(Bloomberg) -- Alphabet Inc.’s Google said it will extend commitments made five years ago to U.S. antitrust officials related to how developers use its advertising platform and the scraping of third-party content in search results.
The internet search giant said Tuesday in a blog post that it will continue the practices that were about to expire, saying they provide "additional flexibility" to developers and web sites.
The move comes as the biggest technology firms are facing criticism across the globe over their dominance of markets from online shopping to social media. Google is grappling with a an antitrust investigation in Europe that led to a 2.4 billion-euro penalty in June, while German officials last week said Facebook may be taking advantage of its popularity to bully users into agreeing to terms and conditions they often don’t understand.
Google’s commitments, made in December 2012 and set to expire Wednesday, arose out of an antitrust investigation by the U.S. Federal Trade Commission into the company’s search practices. The case was closed without an enforcement action.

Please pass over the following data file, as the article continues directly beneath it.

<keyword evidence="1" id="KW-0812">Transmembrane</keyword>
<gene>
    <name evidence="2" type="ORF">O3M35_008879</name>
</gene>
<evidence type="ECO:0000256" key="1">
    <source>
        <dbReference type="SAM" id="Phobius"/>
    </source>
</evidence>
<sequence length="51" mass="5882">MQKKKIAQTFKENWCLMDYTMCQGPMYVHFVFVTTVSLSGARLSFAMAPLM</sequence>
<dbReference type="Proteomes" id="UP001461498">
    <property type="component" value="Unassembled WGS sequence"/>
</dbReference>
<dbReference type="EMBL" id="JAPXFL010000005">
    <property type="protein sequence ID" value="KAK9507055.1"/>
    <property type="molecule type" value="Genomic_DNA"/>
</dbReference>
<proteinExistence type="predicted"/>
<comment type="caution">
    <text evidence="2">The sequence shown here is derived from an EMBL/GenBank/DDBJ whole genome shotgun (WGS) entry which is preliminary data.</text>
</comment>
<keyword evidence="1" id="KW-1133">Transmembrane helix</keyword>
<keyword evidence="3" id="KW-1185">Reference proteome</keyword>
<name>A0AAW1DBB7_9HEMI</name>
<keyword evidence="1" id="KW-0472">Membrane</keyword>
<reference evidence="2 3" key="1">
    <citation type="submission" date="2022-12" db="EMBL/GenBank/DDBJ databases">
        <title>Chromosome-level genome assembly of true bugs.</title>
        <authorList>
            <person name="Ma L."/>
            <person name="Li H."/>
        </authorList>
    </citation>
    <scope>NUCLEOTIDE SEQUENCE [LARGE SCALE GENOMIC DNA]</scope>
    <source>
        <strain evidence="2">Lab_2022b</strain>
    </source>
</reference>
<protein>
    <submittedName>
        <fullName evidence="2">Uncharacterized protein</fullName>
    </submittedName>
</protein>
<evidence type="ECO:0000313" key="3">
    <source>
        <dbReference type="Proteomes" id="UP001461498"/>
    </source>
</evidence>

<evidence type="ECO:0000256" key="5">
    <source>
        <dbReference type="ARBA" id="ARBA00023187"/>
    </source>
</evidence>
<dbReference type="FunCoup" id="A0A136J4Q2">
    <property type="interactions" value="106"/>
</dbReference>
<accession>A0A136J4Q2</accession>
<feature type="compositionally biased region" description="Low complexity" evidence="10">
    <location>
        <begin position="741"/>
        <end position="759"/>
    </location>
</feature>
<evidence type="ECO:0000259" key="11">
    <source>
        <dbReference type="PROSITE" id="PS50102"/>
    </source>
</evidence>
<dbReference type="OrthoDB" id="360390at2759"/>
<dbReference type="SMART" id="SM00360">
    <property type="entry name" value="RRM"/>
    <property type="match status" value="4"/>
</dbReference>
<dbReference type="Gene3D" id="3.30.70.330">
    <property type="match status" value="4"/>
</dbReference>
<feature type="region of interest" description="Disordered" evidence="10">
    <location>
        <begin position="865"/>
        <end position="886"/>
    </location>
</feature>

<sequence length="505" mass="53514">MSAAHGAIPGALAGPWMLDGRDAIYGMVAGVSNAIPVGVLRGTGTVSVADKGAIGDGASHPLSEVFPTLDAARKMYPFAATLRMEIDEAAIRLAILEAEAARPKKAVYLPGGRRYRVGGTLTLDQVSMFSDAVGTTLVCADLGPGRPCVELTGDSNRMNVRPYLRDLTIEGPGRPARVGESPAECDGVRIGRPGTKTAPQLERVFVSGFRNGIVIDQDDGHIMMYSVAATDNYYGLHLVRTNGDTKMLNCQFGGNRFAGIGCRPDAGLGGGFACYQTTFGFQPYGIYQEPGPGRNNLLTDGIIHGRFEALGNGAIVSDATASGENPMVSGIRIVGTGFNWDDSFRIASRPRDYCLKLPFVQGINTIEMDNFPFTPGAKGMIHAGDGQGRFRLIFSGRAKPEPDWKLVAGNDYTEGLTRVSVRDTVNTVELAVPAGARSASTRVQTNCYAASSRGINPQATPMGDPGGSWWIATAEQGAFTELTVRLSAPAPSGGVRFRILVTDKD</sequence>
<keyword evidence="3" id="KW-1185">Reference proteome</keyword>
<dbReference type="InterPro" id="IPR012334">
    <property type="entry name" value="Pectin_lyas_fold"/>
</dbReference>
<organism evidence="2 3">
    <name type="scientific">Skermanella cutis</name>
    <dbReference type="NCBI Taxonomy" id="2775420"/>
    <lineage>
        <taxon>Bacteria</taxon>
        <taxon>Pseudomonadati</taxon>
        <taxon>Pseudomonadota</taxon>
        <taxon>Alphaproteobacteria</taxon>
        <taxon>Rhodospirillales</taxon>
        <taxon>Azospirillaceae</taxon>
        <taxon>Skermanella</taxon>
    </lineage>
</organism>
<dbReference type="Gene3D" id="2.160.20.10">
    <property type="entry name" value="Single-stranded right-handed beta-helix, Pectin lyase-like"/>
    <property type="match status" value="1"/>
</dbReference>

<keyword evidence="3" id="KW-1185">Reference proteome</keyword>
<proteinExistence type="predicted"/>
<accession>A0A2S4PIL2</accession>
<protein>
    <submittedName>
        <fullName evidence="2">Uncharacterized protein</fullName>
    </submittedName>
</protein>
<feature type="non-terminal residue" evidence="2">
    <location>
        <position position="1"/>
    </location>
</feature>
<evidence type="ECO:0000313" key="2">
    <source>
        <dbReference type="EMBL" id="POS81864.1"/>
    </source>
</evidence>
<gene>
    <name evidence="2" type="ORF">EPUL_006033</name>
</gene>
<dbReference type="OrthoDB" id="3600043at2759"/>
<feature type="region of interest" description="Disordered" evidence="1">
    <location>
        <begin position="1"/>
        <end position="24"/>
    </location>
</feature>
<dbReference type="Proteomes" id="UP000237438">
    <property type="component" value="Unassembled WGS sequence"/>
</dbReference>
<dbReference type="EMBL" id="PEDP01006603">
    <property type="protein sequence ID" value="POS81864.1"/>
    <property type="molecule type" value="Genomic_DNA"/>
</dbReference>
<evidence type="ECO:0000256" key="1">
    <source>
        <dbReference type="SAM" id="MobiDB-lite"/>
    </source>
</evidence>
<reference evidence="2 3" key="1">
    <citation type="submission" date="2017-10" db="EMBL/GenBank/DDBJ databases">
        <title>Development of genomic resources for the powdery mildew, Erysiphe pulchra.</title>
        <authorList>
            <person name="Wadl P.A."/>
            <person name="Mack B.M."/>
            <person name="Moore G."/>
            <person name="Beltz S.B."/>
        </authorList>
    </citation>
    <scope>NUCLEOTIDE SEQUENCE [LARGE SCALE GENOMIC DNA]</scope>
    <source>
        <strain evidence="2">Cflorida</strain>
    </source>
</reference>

The company agreed to remove restrictions on the use of its online search advertising platform, AdWords, that the FTC said could make it more difficult for advertisers to coordinate online campaigns on AdWords and on competing platforms.
Google also agreed to give websites the ability to opt out of allowing Google to collect their content and display it in the company’s vertical properties.
Yelp Inc. complained to the FTC in September that Google appeared to be violating that commitment, saying Google was scraping images of local businesses posted by Yelp users and displaying them in Google’s local search results. Google said at the time it took "immediate steps to look at and address any issue."
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